One change at a time

Submitted by: 06/02/2016 by Maureen Fitzgerald

In the NIATx model of process improvement, change teams use rapid-cycle testing to test and measure one small change at a time.

If you make multiple changes at once, you won’t know which one worked, so you’ll be wasting time and effort doing two things differently instead of one. When you analyze the results of the test period, you want to know for sure that any improvement (or deterioration) from baseline is almost certainly due to the single change you were testing. For example, let’s say that you are ready to start rapid-cycle testing changes that you hope will reduce waiting time. You come up with two changes that seem promising: double-booking appointments and allowing walk-ins. During the first test, you decide to institute both these new changes for a couple days. The problem here is that whatever the outcome, positive, negative, or neutral, you won’t know which factor is responsible. On the other hand, if you give each of these two changes its own separate test period, you’ll know for sure whether each one helps or hinders your cause. You need to do this for each change, even if you are testing a promising practice, because what worked for someone else may not work for your organization.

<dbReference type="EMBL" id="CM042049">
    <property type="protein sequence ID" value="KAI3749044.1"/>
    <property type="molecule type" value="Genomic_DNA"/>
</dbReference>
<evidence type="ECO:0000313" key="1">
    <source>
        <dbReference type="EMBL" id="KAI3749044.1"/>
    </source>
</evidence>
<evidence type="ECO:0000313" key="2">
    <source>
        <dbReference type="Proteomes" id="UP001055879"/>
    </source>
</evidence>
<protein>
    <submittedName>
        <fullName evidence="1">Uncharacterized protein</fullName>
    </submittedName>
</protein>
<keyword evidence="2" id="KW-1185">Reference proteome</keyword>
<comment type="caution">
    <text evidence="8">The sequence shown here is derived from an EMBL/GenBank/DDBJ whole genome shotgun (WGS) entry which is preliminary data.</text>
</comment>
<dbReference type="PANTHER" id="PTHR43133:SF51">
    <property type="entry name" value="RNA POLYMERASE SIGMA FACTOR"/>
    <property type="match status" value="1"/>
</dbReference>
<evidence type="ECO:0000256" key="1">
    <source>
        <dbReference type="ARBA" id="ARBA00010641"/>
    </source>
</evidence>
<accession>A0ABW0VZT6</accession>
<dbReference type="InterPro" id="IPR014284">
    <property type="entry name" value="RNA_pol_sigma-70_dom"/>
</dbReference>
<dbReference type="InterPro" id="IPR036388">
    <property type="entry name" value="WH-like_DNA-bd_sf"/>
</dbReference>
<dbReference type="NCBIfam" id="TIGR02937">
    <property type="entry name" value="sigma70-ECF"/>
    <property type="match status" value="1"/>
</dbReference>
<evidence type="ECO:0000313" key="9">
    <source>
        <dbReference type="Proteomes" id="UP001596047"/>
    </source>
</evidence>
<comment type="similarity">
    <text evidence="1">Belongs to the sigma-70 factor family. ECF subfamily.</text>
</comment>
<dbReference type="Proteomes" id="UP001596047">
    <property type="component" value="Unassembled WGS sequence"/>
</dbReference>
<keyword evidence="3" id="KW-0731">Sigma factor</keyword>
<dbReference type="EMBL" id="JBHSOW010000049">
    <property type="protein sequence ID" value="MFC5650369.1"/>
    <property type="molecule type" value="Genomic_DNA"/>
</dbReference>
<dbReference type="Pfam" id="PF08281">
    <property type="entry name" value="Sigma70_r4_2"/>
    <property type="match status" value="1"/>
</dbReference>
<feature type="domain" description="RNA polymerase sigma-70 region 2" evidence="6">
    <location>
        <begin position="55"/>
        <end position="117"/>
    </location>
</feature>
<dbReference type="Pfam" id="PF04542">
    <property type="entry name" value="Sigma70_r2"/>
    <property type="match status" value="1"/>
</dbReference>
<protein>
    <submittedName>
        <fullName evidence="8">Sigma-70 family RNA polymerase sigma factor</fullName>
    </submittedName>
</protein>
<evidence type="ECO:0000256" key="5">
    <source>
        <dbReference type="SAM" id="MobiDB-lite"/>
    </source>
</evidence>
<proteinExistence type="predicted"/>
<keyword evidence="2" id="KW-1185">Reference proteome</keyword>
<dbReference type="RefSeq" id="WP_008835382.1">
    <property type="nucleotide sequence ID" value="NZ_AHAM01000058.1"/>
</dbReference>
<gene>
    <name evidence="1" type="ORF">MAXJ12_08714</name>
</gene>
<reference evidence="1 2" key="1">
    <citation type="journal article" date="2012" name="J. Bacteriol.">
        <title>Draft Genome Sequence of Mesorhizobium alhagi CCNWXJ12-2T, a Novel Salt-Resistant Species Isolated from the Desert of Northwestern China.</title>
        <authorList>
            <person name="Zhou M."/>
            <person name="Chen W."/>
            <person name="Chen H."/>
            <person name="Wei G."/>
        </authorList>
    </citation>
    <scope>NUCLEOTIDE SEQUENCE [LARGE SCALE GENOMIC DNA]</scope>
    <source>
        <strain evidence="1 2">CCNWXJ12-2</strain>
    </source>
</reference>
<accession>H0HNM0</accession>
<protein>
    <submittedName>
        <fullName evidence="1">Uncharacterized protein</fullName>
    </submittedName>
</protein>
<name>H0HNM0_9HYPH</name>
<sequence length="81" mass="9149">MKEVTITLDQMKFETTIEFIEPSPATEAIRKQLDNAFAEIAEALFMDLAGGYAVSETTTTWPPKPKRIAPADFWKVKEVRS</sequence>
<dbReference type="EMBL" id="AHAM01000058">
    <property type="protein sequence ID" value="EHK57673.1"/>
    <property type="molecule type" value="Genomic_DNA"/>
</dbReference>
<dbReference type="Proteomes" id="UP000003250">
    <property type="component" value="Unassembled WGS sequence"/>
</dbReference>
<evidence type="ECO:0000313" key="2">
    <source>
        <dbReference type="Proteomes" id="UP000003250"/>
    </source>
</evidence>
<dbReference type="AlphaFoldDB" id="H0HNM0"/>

Essentially, the key here is patience. Even if you’re sure that all of your ideas for change will yield great results, test them individually. Then you can start a new test cycle in which you test the successful changes together and make sure that the improvement sticks. When you keep you change cycles short, you’ll get to all your ideas within a brief time.

From The NIATx Model: Process Improvement in Behavioral Health (2011)

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